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Russia-Ukraine war: Kyiv claims Libya's Haftar sending fighters to aid Russia

Eastern commander Khalifa Haftar reached agreement with the Kremlin on sending fighters to Ukraine during a recent visit to Moscow, Ukraine army says
Khalifa Haftar leaves Russia's foreign ministry during a visit to Moscow in November 2016 (AFP)

Ukraine's armed forces have claimed that Libya's eastern commander Khalifa Haftar has agreed to deploy Libyans to fight alongside Russia.

In a Facebook post, Ukraine's armed forces said Haftar made the agreement with the Kremlin during a visit to Moscow earlier this month, in which he promised to send Libyan "volunteers" to Ukraine "in order to participate in combat operations on the side of the Russian Federation”.

The fighters will reportedly be transported by Wagner, a Russian private military group with close links to the Kremlin which has sent mercenaries to fight in both Libya and Ukraine.

Such an agreement would be in keeping with Russian President Vladimir Putin's publicly stated plans to bring 16,000 volunteer fighters from the Middle East to the battlefield in Ukraine.

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On Monday, Haftar's self-styled Libyan National Army rubbished the claims, with Major General Khaled Mahjoub stressing that his forces have "nothing to do whatsoever with the Ukrainian war".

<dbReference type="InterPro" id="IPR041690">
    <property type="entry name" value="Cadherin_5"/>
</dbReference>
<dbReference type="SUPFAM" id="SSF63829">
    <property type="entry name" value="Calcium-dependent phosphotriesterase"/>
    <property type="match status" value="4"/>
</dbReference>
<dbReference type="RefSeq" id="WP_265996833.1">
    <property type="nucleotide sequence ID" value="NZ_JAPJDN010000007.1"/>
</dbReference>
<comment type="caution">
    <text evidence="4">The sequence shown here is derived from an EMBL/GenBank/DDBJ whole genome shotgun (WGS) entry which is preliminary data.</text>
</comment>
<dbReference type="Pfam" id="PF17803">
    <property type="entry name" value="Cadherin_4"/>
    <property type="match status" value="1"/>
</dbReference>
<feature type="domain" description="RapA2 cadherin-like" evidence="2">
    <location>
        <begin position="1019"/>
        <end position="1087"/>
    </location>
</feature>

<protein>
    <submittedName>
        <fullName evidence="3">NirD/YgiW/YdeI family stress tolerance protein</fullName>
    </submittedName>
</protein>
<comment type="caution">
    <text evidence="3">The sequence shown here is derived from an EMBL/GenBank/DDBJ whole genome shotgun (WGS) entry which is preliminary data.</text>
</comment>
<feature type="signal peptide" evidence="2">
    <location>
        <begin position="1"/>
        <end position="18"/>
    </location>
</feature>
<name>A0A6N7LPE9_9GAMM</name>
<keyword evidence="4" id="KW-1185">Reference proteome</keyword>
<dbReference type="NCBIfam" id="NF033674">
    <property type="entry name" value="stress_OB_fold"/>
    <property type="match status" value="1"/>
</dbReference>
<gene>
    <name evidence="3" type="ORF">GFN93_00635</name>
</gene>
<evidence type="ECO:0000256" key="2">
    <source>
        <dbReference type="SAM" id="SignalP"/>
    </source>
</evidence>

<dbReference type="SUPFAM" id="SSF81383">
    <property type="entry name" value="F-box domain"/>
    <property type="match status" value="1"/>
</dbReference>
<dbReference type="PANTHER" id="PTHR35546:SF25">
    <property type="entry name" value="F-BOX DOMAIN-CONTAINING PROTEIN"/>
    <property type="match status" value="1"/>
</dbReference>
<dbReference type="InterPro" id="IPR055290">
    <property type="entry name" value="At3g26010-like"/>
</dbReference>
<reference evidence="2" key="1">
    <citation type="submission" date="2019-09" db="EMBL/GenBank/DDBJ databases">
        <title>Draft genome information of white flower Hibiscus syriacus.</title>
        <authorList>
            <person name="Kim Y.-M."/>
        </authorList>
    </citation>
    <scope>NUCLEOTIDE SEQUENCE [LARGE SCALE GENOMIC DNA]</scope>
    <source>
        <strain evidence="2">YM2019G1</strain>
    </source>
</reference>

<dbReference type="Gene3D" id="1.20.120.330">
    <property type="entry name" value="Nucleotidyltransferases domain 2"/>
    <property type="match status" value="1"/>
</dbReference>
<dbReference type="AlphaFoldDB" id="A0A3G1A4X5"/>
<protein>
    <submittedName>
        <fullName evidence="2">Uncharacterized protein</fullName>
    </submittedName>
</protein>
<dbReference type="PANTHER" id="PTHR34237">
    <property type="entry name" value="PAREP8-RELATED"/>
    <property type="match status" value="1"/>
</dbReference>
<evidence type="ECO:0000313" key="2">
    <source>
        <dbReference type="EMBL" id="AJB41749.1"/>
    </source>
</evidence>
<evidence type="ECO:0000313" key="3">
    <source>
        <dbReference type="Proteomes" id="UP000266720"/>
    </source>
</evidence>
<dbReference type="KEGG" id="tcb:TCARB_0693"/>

According to the Syrian Observatory for Human Rights, which monitors the war in Syria, Russia has already drawn up a list of 40,000 Syrians to deploy to Ukraine to aid its invasion.

Advertisements that have been posted to private Facebook groups of the Syrian Fourth Armoured division have promised former soldiers a salary of $3,000 if they fight in Ukraine.

The statement from Ukraine's armed forces did not specify the salary for Libyan recruits or provide a time frame of the arrival. 

The head of US Central Command, General Frank McKenzie, who oversees US forces in the Middle East, told a Senate hearing on 15 March that the numbers of Syrians travelling to fight Ukraine appeared to be a "trickle".

"We believe that out of Syria there are perhaps small, small, very small groups of people trying to make their way to Ukraine," he said. "Right now it's a very small trickle.”

Haftar, who is backed by Russia, Egypt and the United Arab Emirates, has had his own forces bolstered by mercenaries from countries including Sudan, Chad and Russia.

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